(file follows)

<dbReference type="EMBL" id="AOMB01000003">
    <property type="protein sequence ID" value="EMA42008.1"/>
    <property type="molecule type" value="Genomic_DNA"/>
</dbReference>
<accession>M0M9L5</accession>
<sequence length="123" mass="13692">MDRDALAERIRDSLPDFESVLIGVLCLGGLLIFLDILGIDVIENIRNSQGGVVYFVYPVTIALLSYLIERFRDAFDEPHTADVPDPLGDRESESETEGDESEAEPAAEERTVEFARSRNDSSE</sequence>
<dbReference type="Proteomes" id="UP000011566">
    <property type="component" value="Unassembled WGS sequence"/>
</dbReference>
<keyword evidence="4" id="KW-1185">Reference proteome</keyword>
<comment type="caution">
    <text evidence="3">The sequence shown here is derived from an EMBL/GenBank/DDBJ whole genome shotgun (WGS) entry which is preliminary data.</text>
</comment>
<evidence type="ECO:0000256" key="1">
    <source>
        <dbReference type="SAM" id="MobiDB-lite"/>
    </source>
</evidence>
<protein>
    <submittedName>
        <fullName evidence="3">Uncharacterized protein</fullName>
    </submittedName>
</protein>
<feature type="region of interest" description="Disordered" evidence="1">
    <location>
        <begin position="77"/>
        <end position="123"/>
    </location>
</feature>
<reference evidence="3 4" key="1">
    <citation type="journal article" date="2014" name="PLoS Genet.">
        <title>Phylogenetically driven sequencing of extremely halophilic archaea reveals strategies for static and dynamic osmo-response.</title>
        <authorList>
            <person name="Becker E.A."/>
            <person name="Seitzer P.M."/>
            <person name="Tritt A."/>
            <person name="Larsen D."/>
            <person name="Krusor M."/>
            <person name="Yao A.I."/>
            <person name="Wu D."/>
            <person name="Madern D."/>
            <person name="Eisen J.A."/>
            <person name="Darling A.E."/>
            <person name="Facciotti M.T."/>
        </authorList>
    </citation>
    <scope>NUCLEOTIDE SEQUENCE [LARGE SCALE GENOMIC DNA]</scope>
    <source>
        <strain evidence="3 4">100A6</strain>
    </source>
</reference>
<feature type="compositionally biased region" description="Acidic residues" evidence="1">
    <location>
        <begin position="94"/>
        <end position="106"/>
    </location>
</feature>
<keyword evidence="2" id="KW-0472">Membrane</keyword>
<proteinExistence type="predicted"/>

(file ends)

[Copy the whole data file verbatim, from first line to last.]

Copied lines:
<dbReference type="EMBL" id="AOMB01000003">
    <property type="protein sequence ID" value="EMA42008.1"/>
    <property type="molecule type" value="Genomic_DNA"/>
</dbReference>
<accession>M0M9L5</accession>
<sequence length="123" mass="13692">MDRDALAERIRDSLPDFESVLIGVLCLGGLLIFLDILGIDVIENIRNSQGGVVYFVYPVTIALLSYLIERFRDAFDEPHTADVPDPLGDRESESETEGDESEAEPAAEERTVEFARSRNDSSE</sequence>
<dbReference type="Proteomes" id="UP000011566">
    <property type="component" value="Unassembled WGS sequence"/>
</dbReference>
<keyword evidence="4" id="KW-1185">Reference proteome</keyword>
<comment type="caution">
    <text evidence="3">The sequence shown here is derived from an EMBL/GenBank/DDBJ whole genome shotgun (WGS) entry which is preliminary data.</text>
</comment>
<evidence type="ECO:0000256" key="1">
    <source>
        <dbReference type="SAM" id="MobiDB-lite"/>
    </source>
</evidence>
<protein>
    <submittedName>
        <fullName evidence="3">Uncharacterized protein</fullName>
    </submittedName>
</protein>
<feature type="region of interest" description="Disordered" evidence="1">
    <location>
        <begin position="77"/>
        <end position="123"/>
    </location>
</feature>
<reference evidence="3 4" key="1">
    <citation type="journal article" date="2014" name="PLoS Genet.">
        <title>Phylogenetically driven sequencing of extremely halophilic archaea reveals strategies for static and dynamic osmo-response.</title>
        <authorList>
            <person name="Becker E.A."/>
            <person name="Seitzer P.M."/>
            <person name="Tritt A."/>
            <person name="Larsen D."/>
            <person name="Krusor M."/>
            <person name="Yao A.I."/>
            <person name="Wu D."/>
            <person name="Madern D."/>
            <person name="Eisen J.A."/>
            <person name="Darling A.E."/>
            <person name="Facciotti M.T."/>
        </authorList>
    </citation>
    <scope>NUCLEOTIDE SEQUENCE [LARGE SCALE GENOMIC DNA]</scope>
    <source>
        <strain evidence="3 4">100A6</strain>
    </source>
</reference>
<feature type="compositionally biased region" description="Acidic residues" evidence="1">
    <location>
        <begin position="94"/>
        <end position="106"/>
    </location>
</feature>
<keyword evidence="2" id="KW-0472">Membrane</keyword>
<proteinExistence type="predicted"/>